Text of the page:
Last year, Gov. Gavin Newson signed a bill crafted by Quirk-Silva to stop steep rent increases at mobile parks – but the final version of the bill was watered down after the Assemblywoman told Voice of OC she had to make a series of amendments to her legislation after a wave of opposition from interest groups.
Instead of applying to all mobile homes in California, the state’s mobile home rent control law only applies to parks straddling two cities – like Rancho La Paz. The law allows for a maximum of a 5% rent increase annually.
That means it doesn’t apply to Skandia Mobile Home residents.
Funding and Criteria for Mobile Home Rent Assistance Program
The new program would be funded through the U.S. Dept. of Housing and Urban Development’s Home Investment Partnership Program federal grant given to state and local governments which can be used for direct rental assistance for low income residents for up to 2 years.
The city already offers a similar program through HOME Funds for people who are homeless or at-risk of being homeless and has $391,000 leftover from the grant, which can be allocated to fund the mobile home rental assistance program.
The Housing and Urban Development department (HUD) requires a housing quality standards inspection be done before a resident can qualify for the assistance.
Federal Community Development Block Grant money can be used to administer the program as well as to help residents pass the HUD inspection.
In order to qualify for the program, the city requires mobile home owners to be 62 or older, not receive other government rent subsidies and qualify as a very low income resident.
“By definition, very low-income is a household that has an adjusted annual income that does not exceed 50% of the Area Median Income (AMI), adjusted for family size, as established by HUD (for Huntington Beach, the very-low income, two person household limit is $54,200 for 2022),” according to a staff report.
According to a presentation by Ursula Luna-Reynosa the city’s Director of Community Development, the average monthly space rent for mobile home owners in Huntington Beach is $1,839 and the program is estimated to help 30 households per year.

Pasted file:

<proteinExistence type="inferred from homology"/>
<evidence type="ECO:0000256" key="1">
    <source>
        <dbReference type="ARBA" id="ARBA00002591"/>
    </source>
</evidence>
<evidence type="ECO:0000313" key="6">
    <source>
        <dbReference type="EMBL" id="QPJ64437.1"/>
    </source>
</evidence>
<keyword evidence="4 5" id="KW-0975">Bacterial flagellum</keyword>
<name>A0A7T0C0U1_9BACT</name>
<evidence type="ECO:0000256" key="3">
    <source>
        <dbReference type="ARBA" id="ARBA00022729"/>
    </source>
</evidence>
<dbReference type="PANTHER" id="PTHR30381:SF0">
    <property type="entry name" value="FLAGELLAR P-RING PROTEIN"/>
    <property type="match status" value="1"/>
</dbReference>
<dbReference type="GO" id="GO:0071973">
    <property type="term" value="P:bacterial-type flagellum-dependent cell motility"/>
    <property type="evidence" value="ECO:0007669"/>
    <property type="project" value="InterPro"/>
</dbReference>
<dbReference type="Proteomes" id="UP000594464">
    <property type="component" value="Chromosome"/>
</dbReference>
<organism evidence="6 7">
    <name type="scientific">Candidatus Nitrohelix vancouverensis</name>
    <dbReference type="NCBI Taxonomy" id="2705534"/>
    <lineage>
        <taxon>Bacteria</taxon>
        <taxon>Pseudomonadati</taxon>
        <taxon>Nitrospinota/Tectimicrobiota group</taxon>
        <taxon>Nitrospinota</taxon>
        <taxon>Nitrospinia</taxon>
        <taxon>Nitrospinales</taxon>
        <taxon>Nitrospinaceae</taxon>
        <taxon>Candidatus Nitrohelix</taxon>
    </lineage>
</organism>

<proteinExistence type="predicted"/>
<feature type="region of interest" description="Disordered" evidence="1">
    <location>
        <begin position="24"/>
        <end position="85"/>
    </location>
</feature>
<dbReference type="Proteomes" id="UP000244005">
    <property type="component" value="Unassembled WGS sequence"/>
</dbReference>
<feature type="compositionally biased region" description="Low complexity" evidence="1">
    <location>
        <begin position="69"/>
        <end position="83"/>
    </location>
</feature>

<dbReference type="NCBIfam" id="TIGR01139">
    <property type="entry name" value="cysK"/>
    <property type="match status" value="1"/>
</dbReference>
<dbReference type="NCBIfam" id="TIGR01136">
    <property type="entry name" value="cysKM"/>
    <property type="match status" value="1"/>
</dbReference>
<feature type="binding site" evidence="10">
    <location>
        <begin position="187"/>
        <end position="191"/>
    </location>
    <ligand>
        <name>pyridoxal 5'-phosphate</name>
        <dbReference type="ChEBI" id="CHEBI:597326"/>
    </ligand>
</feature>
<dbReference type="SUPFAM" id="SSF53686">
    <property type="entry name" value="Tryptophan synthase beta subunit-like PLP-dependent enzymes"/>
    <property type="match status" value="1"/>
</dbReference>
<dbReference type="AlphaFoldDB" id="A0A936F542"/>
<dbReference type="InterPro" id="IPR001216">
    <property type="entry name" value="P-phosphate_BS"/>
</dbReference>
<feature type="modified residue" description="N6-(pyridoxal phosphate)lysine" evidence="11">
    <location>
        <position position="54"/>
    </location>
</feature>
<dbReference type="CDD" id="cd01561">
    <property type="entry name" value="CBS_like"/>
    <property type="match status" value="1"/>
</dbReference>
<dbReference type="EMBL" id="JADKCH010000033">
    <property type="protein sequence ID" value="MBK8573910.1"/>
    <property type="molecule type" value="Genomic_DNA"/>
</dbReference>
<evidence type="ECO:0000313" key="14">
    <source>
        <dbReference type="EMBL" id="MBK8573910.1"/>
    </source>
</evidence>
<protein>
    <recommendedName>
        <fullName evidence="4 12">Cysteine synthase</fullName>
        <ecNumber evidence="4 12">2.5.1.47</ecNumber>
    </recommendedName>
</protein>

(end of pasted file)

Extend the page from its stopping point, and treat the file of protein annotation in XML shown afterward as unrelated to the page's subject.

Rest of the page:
“We will not know the actual subsidy amount until we start selecting participants and asking them their income levels and etc. because the program is based on their gross income and space rent,” she said at Tuesday’s meeting.
People who are veterans, paying half or more of their income on rent and are extremely low income will be prioritized for the program.
The program could begin early 2023, according to a staff report.
The Fight for a Rent Stabilization Ordinance
Besides their own city council, advocates for a ballot measure against rent hikes at mobile homes have faced other hurdles – including a city law passed two decades ago banning rent control in Huntington Beach.
Proponents say they’re not trying to change the law and that their proposed ballot measure would only apply to mobile homes.
But Mobile Home Park Owners have spoken out against the ballot measure who say their expenses are increasing too.
Similar debates played out in Anaheim and Fullerton during the rent control battle over Rancho La Paz in 2019.
Park owners and interest groups said the rent increases weren’t price gouging, but stem from the increased property taxes owners had to pay after the land changed hands – on top of maintenance costs.
Rohr and other Skandia residents have not given up on getting a rent stabilization ordinance for mobile home residents on the ballot but they’re now setting their eyes on the 2024 election.
“We have a renewed resolve in the mobile home community to pursue a citizen driven initiative to place a carve out measure on the ballot in 2024,” said Skandia resident Arthur Estrada at Tuesday’s meeting.
“By collecting tens of thousands of signatures from like minded citizens it will both show the legitimacy of our claims and the popularity of our position.”
Hosam Elattar is a Voice of OC reporter and corps member with Report for America, a GroundTruth initiative. Contact him at email@example.com or on Twitter @ElattarHosam.